Fairphone launches a subscription that encourages you to keep your phone as long as possible

In the Netherlands, Fairphone has launched a subscription offer accompanied by annual discounts if you keep your phone in good condition. A way to make the general public aware of the CO2 footprint of devices.

Fairphone wants their customers to buy as few phones as possible. The Dutch manufacturer, known for its modular and “ethical” terminals, has just launched – in the Netherlands only – a subscription that rewards those who keep their phone for several years.

Fairphone Easy is a subscription offer similar to those found at Apple or Samsung, except for one detail: it rewards those who do not change phones every two years. The principle is simple, for a minimum of € 21 / month, the subscriber can become the proud owner of a Fairphone 4 with 8 GB of RAM and 256 GB of storage space. As long as the said subscription runs, repair or replacement of parts is free within the limit of one screen change or one battery per year. In the event of a breakdown, a new device is shipped within 48 hours where the old mobile is examined to recover potentially reconditionable parts.

Discounts every year

This is not the most interesting aspect. With Fairphone Easy, the longer you keep your phone, the less you pay. If the phone still works flawlessly after one year, the subscription costs € 2 less. After two years, a discount of 4 € per. month. And if after three years the smartphone has never had any problems, the subscription costs 8 € less. “Fairphone Easy encourages subscribers to extend the life of their phone by ensuring that they enjoy using it for longer”details about the company’s blog post.

Advertising, your content continues below

The purpose of Fairphone Easy is to reduce the terminals’ environmental footprint as much as possible. The vast majority of a mobile’s CO2 footprint is actually created in its production phase. Keeping it as long as possible therefore makes it possible to dilute this footprint over time instead of encouraging the new market. With the current business model, approximately 1.4 billion mobile phones are sold worldwide. Users store their phones for an average of two to three years, but only 15% of the discarded phones are collected for recycling. This situation exacerbates the growing problem of electronic waste in the world. “, explains the company. By following up, Fairphone hopes to reduce the rate of renewal and restore devices that would otherwise be in drawers.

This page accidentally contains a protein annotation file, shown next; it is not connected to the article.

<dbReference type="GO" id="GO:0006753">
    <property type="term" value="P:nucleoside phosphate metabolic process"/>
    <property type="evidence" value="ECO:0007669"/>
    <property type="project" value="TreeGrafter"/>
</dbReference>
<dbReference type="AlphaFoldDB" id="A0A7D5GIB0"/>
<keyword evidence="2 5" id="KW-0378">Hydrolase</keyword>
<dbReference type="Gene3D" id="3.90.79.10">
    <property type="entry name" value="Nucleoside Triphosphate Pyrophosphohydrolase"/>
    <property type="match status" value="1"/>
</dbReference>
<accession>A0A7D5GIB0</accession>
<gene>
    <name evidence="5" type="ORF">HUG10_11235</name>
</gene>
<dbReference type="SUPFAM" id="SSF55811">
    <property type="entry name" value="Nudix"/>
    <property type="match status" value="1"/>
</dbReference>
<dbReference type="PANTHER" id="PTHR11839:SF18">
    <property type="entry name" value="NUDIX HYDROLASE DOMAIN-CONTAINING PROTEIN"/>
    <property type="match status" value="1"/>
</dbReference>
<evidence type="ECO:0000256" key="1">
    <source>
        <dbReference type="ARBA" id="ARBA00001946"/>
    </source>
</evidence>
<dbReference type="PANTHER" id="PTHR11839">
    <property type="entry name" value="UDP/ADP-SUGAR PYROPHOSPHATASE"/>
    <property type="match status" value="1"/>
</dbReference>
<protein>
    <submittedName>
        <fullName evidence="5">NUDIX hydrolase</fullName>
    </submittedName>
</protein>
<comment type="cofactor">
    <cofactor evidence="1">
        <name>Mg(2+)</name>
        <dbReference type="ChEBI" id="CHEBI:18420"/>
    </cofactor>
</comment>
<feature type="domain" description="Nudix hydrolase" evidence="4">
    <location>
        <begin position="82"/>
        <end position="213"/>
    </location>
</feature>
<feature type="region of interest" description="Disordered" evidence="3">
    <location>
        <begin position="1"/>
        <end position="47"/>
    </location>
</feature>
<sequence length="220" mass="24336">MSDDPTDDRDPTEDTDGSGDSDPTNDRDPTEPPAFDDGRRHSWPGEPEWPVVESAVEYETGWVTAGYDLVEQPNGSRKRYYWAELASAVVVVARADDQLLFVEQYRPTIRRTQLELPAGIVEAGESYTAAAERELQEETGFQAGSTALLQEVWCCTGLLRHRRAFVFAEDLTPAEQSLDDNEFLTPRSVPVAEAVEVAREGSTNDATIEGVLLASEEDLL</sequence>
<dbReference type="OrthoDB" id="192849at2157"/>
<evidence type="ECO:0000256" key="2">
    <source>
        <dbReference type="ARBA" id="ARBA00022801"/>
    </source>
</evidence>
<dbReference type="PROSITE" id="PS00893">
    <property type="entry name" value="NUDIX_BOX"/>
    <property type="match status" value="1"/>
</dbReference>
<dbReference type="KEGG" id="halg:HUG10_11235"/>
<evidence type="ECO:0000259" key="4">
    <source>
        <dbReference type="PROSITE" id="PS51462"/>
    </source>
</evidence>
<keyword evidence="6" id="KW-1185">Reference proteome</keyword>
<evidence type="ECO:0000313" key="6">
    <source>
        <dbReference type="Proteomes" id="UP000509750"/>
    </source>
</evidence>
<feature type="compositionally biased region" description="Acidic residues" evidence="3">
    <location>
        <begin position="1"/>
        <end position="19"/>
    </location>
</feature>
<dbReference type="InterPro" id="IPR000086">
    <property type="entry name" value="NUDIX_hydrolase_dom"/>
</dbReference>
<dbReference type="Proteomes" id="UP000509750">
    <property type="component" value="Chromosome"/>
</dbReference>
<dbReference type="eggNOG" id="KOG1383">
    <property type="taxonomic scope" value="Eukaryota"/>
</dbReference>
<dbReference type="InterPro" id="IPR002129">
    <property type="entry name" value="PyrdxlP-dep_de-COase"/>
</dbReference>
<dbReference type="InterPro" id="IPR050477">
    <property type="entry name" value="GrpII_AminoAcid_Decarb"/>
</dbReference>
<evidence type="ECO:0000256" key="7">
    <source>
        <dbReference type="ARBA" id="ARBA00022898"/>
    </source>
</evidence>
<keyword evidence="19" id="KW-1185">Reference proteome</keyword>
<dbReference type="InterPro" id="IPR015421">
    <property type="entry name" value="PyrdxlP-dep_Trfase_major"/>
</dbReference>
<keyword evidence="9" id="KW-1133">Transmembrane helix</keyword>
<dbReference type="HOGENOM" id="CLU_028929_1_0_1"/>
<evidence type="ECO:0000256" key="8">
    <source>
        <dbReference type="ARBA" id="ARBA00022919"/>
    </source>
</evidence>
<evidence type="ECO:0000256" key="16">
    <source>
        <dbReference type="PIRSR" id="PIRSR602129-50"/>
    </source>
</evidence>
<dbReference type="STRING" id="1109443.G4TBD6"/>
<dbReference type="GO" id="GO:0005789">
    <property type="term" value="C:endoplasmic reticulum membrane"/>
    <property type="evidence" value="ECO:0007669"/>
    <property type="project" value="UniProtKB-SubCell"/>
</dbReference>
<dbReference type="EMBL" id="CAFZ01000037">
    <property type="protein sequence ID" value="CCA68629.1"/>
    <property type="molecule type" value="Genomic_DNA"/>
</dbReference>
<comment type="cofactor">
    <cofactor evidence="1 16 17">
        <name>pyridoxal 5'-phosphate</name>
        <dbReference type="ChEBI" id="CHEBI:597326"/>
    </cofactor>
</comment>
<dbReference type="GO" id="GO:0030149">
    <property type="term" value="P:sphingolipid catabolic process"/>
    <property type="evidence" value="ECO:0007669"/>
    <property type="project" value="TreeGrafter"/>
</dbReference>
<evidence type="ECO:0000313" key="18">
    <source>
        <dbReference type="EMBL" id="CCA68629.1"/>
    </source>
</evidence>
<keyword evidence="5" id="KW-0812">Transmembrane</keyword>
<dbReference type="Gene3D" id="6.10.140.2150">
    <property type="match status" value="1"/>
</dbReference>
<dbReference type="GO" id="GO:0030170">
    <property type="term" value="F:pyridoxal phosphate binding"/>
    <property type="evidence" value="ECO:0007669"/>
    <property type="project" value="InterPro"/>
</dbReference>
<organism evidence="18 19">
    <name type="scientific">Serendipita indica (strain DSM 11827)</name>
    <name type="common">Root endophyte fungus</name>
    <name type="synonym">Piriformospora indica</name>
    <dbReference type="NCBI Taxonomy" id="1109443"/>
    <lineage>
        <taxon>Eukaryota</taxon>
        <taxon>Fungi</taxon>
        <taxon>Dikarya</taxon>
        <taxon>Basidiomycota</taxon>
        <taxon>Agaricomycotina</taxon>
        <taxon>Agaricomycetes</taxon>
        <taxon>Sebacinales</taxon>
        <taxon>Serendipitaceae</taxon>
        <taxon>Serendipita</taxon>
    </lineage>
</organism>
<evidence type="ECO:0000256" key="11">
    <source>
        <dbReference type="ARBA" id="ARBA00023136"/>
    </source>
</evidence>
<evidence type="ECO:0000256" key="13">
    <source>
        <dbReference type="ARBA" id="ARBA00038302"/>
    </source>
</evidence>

A less interesting business model

If a subscriber stops subscribing to the service, the phone will be reset for resale. And if it no longer works, it is each of the parts that we will try to give a new life. The subscription can be terminated at any time, and the minimum binding period is set at three months. The longest is 60 months (or five years). Financially, the offer is paradoxically not that interesting. Even with discounts, the subscription to a Fairphone 4 costs € 996 after five years, or almost € 300 more than the value of the phone and its accessories when purchased. And this without taking into account any round trips to after-sales service, which may result in the monthly reduction being lost, as it only applies to terminals that have not undergone repairs. At full rate, a Fairphone obtained via Fairphone Easy costs € 1,260 after a while. In sum…

As is often the case, Fairphone’s goal with this subscription is not to offer the cheapest product possible, but to ensure the best life for its devices while raising awareness among the general public about the issues of electronic waste. Fairphone Easy therefore seems to be a rather militant choice for those who want to respond to the manufacturer’s approach, while being sure to have a functional and more environmentally friendly phone.

Contacted, a Fairphone spokesman confirmed “that in advance the Easy offer is not immediately available to France”. Despite the shortcomings of the offer that Fairphone presents, it is interesting to see the emergence of initiatives aimed at slowing down our speed of consumption and reflecting on the ecological impact of our devices.

Advertising, your content continues below

Advertising, your content continues below

Leave a Comment